Bandon Lions Club First, Second, Third and Fourth Wednesday noon, The Barn, 11th Street, Bandon. 541-347-1743
Lunch and Learn Last Wednesday noon-1 p.m., Lower Umpqua Hospital conference room, 600 Ranch Road, Reedsport. Limited space for monthly discussion, RSVP at 541-271-6336.
Cards & Board Games Every Wednesday 12:30-2:30 p.m., North Bend Senior Center, 1470 Airport Lane, North Bend. email@example.com
Senior Water Volleyball Every Wednesday 12:30 p.m., Bay Area Athletic Club, 985 Newmark Ave., Coos Bay. 541-888-5507
Overeaters Anonymous Every Wednesday 12:30-1:30 p.m., St. Monica Catholic Church, 357 S. Sixth St., Coos Bay. 541-297-1200
Story Time Every Wednesday 1 p.m., North Bend Public Library, 1800 Sherman Ave. Ages 3-6. Younger siblings welcome. http://www.northbendoregon.us/library SEPT-MAY
The Coos Bay Garden Club First Wednesday 1 p.m., Gloria Dei Lutheran Church, 1290 Thompson Road, Coos Bay. September through May. 541-808-7371
Project Blessing Community Food Pantry Every Wednesday 1-3 p.m., Project Blessing Food Pantry, 150 S 20th St., Reedsport. 541-271-3928
No Lazy Kates Spinning Every Wednesday 1 p.m. and 5:30 p.m., Wool Company, 990 U.S. Highway 101, Bandon. Knitters, crocheters and spinners welcome. 541-347-3115
Tai Chi for Better Balance Every Wednesday 2 p.m., South Coast Business Employment Corporation, 93781 Newport Lane, Coos Bay. 541-294-9757
Bay Area Senior Activity Center Bingo Every Wednesday 3:30 and 6 p.m., 886 S. Fourth St., Coos Bay. 541-269-2626
Occupy Coos Bay Every Wednesday 5-6 p.m., Coos Bay Boardwalk. Bring a sign, discuss issues, share information and ideas.
Parent Workshop First Wednesday 5-6 p.m., Southwest Rehabilitation, 2085 Inland Drive, Suite A, North Bend. Parent caregivers are invited to learn about speech therapy and child communication. Meets through June 1, 2016.
Bay Area Investment Club Fourth Wednesday 5:30 p.m., Coos Bay Pubic Library, 525 Anderson Ave., Coos Bay. firstname.lastname@example.org
"Step into a Miracle" Nicotine Anonymous Every Wednesday 5:30-6:30 p.m., Alano Club, 1836 1/2 Union St., North Bend. 541-271-4609
Wellness Social with Dr. Bryon Blackwell First and Third Wednesday 5:30-6:30 p.m., Bay Area Chiropractic Center, 632 Anderson Ave., Coos Bay. Health topics will vary. 541-269-2525
Tenmile Lake Association First Wednesday 6 p.m., Lakeshore Lodge backroom, 290 S. Eighth St., Lakside. www.tenmilelakes.com
Angels of Coos County Every Wednesday 6-7:30 p.m., Harmony United Methodist Church, 123 Ocean Blvd., Coos Bay. For parents who have suffered the loss of a child. 701-391-8424
“Readers’ Monthly” Book Club First Wednesday 6-7:30 p.m., Coos Bay Public Library, Cedar Room, 525 W. Anderson Ave. bay.cooslibraries.org, 541-260-1323
Coast Range Forest Watch First Wednesday 6-8 p.m., North Bend Public Library, 1800 Sherman Ave., North Bend. email@example.com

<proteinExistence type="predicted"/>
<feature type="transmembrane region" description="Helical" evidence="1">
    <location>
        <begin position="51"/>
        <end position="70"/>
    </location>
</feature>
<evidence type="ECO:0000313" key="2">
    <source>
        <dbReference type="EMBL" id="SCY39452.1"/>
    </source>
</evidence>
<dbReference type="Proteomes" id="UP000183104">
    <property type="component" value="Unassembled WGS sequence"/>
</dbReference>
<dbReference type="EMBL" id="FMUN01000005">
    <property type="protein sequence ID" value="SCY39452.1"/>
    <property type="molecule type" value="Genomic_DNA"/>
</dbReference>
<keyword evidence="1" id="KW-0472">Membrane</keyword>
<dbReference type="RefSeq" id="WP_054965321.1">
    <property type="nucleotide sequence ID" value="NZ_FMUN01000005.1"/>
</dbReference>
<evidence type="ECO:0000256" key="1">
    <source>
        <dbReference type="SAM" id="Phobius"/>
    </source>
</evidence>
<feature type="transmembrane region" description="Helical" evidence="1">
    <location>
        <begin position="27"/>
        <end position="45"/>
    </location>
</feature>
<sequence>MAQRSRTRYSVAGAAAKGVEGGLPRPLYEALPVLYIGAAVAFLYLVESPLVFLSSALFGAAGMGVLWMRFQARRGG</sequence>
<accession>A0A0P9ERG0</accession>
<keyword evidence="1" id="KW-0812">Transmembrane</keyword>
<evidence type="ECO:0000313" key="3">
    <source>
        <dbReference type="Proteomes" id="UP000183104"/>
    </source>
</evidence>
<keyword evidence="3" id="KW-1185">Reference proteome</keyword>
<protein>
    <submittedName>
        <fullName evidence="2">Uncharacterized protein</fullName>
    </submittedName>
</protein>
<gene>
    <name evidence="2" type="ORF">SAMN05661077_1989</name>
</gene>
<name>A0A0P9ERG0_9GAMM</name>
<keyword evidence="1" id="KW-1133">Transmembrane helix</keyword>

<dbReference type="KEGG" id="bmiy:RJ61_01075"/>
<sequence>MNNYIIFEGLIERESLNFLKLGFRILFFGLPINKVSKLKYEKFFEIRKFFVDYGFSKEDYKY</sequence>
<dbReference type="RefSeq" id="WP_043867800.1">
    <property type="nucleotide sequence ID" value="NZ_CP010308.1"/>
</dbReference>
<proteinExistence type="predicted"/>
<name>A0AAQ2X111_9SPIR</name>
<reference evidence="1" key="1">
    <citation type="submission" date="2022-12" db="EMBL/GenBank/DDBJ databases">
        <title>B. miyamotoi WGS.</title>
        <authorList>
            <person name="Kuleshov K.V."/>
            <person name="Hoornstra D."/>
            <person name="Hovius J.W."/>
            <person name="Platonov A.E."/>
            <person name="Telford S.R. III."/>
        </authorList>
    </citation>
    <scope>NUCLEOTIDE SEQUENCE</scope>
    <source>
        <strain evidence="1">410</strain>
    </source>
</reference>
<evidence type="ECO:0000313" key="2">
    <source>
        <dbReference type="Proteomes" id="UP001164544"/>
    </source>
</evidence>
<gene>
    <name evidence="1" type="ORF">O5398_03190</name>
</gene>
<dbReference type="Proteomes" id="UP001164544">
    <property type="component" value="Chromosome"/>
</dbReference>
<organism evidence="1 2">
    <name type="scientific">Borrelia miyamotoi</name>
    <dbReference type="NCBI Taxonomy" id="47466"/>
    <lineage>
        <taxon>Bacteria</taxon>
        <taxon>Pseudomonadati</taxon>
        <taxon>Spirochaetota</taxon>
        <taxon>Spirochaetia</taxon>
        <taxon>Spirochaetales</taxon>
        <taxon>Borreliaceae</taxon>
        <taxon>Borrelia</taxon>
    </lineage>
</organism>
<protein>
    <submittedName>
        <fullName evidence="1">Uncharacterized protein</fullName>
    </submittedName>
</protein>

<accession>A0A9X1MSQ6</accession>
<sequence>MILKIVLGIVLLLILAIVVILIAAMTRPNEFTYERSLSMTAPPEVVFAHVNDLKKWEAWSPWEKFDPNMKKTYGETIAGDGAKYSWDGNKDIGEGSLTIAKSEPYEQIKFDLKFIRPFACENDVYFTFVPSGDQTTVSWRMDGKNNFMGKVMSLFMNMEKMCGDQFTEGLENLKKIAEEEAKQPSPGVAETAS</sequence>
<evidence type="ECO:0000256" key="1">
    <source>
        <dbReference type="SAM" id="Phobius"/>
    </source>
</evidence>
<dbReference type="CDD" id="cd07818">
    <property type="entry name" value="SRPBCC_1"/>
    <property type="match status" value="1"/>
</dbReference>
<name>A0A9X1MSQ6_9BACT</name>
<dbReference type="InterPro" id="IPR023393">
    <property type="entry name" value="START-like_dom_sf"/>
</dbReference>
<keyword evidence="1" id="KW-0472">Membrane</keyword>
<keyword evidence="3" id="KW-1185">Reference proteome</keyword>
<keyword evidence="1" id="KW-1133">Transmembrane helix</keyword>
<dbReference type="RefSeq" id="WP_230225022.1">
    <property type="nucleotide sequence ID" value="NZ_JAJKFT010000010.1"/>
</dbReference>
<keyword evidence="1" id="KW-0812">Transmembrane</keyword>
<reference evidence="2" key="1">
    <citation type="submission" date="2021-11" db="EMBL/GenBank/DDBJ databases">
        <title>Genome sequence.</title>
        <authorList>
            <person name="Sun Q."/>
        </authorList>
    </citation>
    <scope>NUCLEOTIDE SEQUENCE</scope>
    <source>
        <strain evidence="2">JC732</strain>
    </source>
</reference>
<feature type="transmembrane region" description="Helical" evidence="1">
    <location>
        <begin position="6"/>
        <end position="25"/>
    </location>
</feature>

Bay Area Dance Club Every Wednesday 6-9 p.m., Glasgow Grange, 3159 East Bay Drive, North Bend. 541-297-5880
Drumming Circle First Monday and third Wednesday 6:30 p.m., Unity By the Bay, 2100 Union Ave., North Bend. 541-751-1633
Bridge Grange Meeting First Wednesday 6:30 p.m., 54120 Myrtle Creek Road, Bridge. 541-572-0409
Narcotics Anonymous Experience, Strength, & Hope Group Every Wednesday 8-9 p.m., First Presbyterian Church, 592 Edison Ave., Bandon. 541-267-0273
AMVET Post 10 Second Wednesday 7 p.m., Coos Bay Eagles, 568 S. Second St., Coos Bay. 541-888-6556
Coos Bay Eagles No. 538, Aerie and Auxiliary First and Third Wednesday 7 p.m., Eagles Lodge, 568 S. Second St., Coos Bay. 541-267-6613
Coos Bay Elks Lodge No. 1160 First and Third Wednesday 7 p.m. (except July and August), Elks Lodge, 265 Central Ave., Coos Bay. 541-266-7320
Job's Daughters Bethel #17 First and Third Wednesday 7 p.m., Masonic Temple, 295 N. Fourth St., Coos Bay. 541-260-0925
Pacific Coast Corvette Club Second Wednesday 7 p.m., Ken Ware Super Store, 1595 Newmark St., North Bend. 541-756-4892, firstname.lastname@example.org, www.pacificcoastcorvetteclub.com
Wild Rivers Group of NA Every Wednesday 7-8 p.m., Airport Terminal Bldg., 29866 Air Port Way, Gold Beach. 541-267-0273
Lower Umpqua Flycasters Second Wednesday 7-9 p.m., Osprey Point RV Park Clubhouse, 1505 N. Lake Road, Lakeside. 541-756-4103
Open Celtic Sessions Every Wednesday 7-9 p.m., The Liberty Pub, 2047 Sherman Ave., North Bend. Acoustic instruments welcome. www.facebook.com/TheLibertyPub
Al-Anon Family Group Every Wednesday 7-10 p.m., First United Methodist Church, 123 Ocean Blvd., Coos Bay. http://oregonl-anon.org
NA The POG Every Wednesday 7-8 p.m., Christian Center, 936 Washington St., Port Orford. http://www.coosbayna.org
Tioga Mountain Men First Wednesday 7:30 p.m., Figaro’s Pizza, 29 W. 1st St., Coquille. 541-396-5565
Please note: These listings are sorted by day of the week and time so that if you have some free time you can pick a club or activity to join. We share this information as space allows.
Please let us know if your group meetings change by emailing email@example.com.
Farmers Market 10 a.m.-2 p.m., Pony Village Mall, 1611 Virginia Ave., Coos Bay.
Valentine's Wine Tasting Event 5-7 p.m., Mindpower Gallery, 417 Fir Ave., Reedsport. Pairings: wine or coffee with dessert.